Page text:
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NINTH SERIES, 1877. The Beginnings of Life. Illustrated. By Professor P. Martin

Duncan, F.R.S. Two Lectures. One Penny Each Lecture, Novo

Ready. Flame. Illustrated. By Professor Thorpe, F.R.S., of Leeds. Two Lectures. One Penny Each Lecture.

Now Ready. Modern Discoveries About Sound. Illustrated. By Professor

Thomas H. Core, of Owens College. Two Lectures. November 27th

and December 4th. The Scientific Results of the Challenger Expedition. By Dr.

John Murray, of Edinburgh University and the Challenger. Two
Lectures, December 11th and 18th.

HEALTH LECTURES FOR THE PEOPLE.

SESSION 1875 AND 1876.-One Penny Each, The Health of the Household. By Henry Simpson, M.D., Physician

to the Manchester Royal Infirmary; Consulting Physician to the Manchester Southern Hospital for Diseases of Women and Children.

Now Ready. On Health, and How to Preserve It. Illustrated. By Johu Haddon,

M.A., M.D. Edinburgh. Now Ready.

SESSION 1877 AND 1878.-One Penny Each. On Pure Air, and How to Obtain It. By A. Ransome, M.A., M.D.,

Professor of Hygiene and Public Health, Owens College, and

Examiner in Hygiene, Cambridge University. November 20th, 1877. Clothing and Its Relation to Health. By J. Haddon, M.A., M.D.

December 18th, 1877. A Healthy Skin. By W. Sinclair, M.A., M.D. January 15th, 1878. The Dwelling-house and Its Influence upon Health. By Henry

Simpson, M.D., Physician to the Manchester Royal Infirmary, &c.

February 12th, 1878. Why Little Children Die. By H. H. Vernon, M.D., Medical Officer of

Health, Southport. March, 1878. Our Food and How it is Adulterated. Illustrated. By C. Estcourt,

Esq., F.C.S., City Analyst, Manchester. April, 1878.

MANCHESTER : JOHN HEYWOOD, 141 AND 143, DEANSGATE.

LONDON : SIMPKIN, MARSHALL, & Co.; F. Pirman.

Seventh and Elghth Şeries.—17. Lectures.

The Seventh Series may be had, uniform with the other Lectures, in One Volume, with Portrait of Henry Cavendish, in Stiff Paper Cover, iod. Each Lecture may be had separately, Price One Penny, except the Eighth, which are Sixpence each.

Arctic Discovery. By Captain J. E. Cavendish and His Discoveries. By Davis, R.N., F.R.G.S.

Professor Thorpe, F.R.S.E. Soap Bubbles. By Professor Rücker, The Functions of the Brain. By Yorkshire College of Science.

Professor Ferrier, F.RS. The Birds of the Globe. By R. Bowdler

Sharpe, Esq., F.L.S., &c., of the British Food. By Professor Henry E. Armstrong. Museum.

The Age of the Men of Kent's The Great Extinct Quadrupeds. By Cave.- Part II. By William PenProfessor P. Martin Duncan, F.R.S.

gelly, F.R.S.

What the Earth is Composed of. By Professor Roscoe. Illustrations. 60. The Earth's Place in Nature. By Norman Lockyer, F.R.S. Illustrations. 60

Life on the Earth. By Professor W. C. Williamson, F.R.S. Illustrations. 6d. The whole of the Series may be had in 4 vols., the first three 25. 6d. each, and the

fourth, 35. 6d. New Bindings, uniform, bevelled boards, with Emblematic Design on side.

SCIENCE LECTURES. FIRST SERIES.-"As elenientary lectures on their respective subjects, suited to mere tyros, nothing can be better than this series of lectures. Our school teachers would, from their perusal and study, not so much derive an increase of knowledge perhaps, but certainly they might learn a very useful lesson in the rare but valuable art of popularising technical and scientific language, and thus making the truths of scientific studies more palatable to the ininds of the uncultivated and the apprehensions of the weak."-School Board Chronicle.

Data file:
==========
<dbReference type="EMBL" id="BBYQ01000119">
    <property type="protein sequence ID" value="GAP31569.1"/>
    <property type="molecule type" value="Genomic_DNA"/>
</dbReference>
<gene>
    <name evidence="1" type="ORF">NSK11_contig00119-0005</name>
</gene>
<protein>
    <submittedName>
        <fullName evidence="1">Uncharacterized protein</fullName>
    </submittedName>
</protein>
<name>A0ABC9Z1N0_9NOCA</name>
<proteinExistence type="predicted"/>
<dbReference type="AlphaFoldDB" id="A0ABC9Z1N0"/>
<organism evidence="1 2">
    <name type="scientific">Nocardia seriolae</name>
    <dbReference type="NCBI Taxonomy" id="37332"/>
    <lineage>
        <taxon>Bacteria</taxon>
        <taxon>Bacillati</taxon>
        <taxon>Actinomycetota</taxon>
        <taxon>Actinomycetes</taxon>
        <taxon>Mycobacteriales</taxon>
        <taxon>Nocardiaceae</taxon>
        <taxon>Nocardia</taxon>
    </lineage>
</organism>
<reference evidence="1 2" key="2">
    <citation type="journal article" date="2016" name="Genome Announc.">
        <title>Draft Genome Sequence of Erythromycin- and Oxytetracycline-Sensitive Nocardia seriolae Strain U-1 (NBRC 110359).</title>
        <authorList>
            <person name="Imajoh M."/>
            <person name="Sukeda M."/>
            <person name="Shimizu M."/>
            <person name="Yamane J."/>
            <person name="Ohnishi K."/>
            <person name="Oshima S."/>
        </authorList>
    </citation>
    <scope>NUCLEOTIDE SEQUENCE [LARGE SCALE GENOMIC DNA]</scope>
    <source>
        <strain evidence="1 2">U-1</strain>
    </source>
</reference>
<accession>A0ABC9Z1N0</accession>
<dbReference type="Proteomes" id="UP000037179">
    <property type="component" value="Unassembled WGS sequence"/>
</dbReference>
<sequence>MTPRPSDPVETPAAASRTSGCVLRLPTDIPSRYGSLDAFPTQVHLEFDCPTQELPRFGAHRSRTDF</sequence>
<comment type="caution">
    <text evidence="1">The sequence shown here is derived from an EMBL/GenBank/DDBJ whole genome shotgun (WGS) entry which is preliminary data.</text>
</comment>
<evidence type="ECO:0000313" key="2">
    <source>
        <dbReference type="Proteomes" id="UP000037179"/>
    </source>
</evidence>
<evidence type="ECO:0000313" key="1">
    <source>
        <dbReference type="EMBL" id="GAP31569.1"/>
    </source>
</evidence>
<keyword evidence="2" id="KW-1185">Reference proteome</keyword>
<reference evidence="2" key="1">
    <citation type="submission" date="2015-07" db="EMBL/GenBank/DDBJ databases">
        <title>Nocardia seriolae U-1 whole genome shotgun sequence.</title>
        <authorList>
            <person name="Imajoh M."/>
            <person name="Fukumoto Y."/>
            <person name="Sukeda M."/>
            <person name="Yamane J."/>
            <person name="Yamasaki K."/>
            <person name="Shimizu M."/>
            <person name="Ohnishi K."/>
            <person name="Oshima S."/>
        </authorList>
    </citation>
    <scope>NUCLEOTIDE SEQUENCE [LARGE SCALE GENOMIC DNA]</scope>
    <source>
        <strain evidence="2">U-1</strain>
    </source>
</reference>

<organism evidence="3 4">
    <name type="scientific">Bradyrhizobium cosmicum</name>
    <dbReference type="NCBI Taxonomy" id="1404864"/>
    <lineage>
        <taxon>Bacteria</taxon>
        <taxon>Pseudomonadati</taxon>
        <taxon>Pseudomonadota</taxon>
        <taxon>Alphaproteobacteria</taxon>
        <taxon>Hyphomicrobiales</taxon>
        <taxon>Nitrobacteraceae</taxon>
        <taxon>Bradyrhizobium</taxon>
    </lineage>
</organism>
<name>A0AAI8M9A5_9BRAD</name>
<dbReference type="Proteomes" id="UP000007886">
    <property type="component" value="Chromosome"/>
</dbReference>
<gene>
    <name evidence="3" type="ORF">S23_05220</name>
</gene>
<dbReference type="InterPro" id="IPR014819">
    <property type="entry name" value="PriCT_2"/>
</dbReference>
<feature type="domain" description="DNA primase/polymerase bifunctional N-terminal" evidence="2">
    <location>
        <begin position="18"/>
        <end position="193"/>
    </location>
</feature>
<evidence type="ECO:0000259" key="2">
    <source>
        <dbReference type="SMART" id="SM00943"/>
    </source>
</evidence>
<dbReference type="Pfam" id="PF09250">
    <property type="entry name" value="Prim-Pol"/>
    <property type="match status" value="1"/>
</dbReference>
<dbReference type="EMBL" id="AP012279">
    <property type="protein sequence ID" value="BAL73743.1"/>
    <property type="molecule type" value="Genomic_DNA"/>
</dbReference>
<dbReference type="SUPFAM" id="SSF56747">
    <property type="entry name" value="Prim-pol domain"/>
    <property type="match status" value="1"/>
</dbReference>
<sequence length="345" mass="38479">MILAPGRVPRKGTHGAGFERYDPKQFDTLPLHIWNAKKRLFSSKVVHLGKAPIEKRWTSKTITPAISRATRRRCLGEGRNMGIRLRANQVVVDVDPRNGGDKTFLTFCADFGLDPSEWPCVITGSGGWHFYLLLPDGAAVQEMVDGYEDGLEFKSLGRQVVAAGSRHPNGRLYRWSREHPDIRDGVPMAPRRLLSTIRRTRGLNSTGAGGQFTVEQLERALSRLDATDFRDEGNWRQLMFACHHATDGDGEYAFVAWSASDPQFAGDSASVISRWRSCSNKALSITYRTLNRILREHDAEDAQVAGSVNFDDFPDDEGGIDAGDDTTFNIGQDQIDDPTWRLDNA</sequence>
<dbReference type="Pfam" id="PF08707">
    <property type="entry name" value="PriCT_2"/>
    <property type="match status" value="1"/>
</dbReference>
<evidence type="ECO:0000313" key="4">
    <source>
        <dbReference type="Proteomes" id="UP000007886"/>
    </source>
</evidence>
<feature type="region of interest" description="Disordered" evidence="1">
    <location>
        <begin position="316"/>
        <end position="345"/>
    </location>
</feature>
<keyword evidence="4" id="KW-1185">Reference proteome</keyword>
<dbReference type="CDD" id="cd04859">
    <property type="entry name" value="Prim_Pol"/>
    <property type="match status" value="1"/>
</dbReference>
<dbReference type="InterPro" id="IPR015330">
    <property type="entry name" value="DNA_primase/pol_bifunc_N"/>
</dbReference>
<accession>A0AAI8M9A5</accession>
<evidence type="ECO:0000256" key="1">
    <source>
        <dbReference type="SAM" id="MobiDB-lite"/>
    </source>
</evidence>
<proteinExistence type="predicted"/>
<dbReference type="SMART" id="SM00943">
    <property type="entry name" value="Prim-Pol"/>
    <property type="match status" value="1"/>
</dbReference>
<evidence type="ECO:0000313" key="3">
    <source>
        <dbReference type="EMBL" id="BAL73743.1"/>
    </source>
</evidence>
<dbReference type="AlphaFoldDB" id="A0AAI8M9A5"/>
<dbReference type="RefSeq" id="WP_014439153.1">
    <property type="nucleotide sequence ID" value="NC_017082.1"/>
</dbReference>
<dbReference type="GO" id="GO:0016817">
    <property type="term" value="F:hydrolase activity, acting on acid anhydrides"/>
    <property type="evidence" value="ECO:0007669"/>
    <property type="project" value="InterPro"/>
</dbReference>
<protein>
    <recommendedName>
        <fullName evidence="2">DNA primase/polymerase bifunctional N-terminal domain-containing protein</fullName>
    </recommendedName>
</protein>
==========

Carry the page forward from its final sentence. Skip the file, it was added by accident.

FIRST AND SECOND SERIES.-" It is superfluous to say anything about the quality of these addresses; the men guarantee them; and they are probably the best specimens of what it is now the fashion to call the 'Science Lectures that can be found.'

THIRD SERIES.—"These highly interesting and instructive lectures on science popularly treated, are reported verbatim, and being published, at ninepence-a trifle over a penny each lecture-are within the reach of all. The names of the lecturers are sufficient guarantee of the high character of these lectures. There should be a large sale for so cheap and yet so valuable a collection of thoughtful and instructive addresses."-Public Opinion.

THIRD SERIES.-" Is a little work of which we are saying a good deal when we remark that it is as useful as it is cheap. Here are seven lectures, by the most eminent scientific men in the country, sewed together in a neat volume, the whole comprising 140 pages of matter, and sold for ninepence! Professor Roscoe's lecture on 'The Progre of Sanitary Science' is by itself well worth double the money:

Dr. Carpenter's lecture on Epidemic Delusions' is most pleasant and entertaining reading, while at the same time it enlarges our knowledge of human nature. All these lectures are written in a style unclouded with scientific jargon, and therefore we can recommend them with confidence to the most unscientific of our readers."-National Schoolmaster.,

THIRD SERIES.--"In Manchester an effort has been made to enlighten the people by popular lectures on scientific subjects delivered by eminent men. Every winter a course of lectures is delivered, and afterwards printed by Mr. John Heywood, and sold for the small sum of one penny each."

“This little book contains so much instructive matter, couched in easy understandable language, that I have not the slightest hesitation in recommending my readers to make an immediate purchase, that they may read and think for themselves, and I am almost sure they will not repent followi

The lectures of Dr. Carpenter alone are worth double the mor

res is that one can read them over many time

ture hall, one must follow the speaker and er

Christopher, in the South Wales Express.

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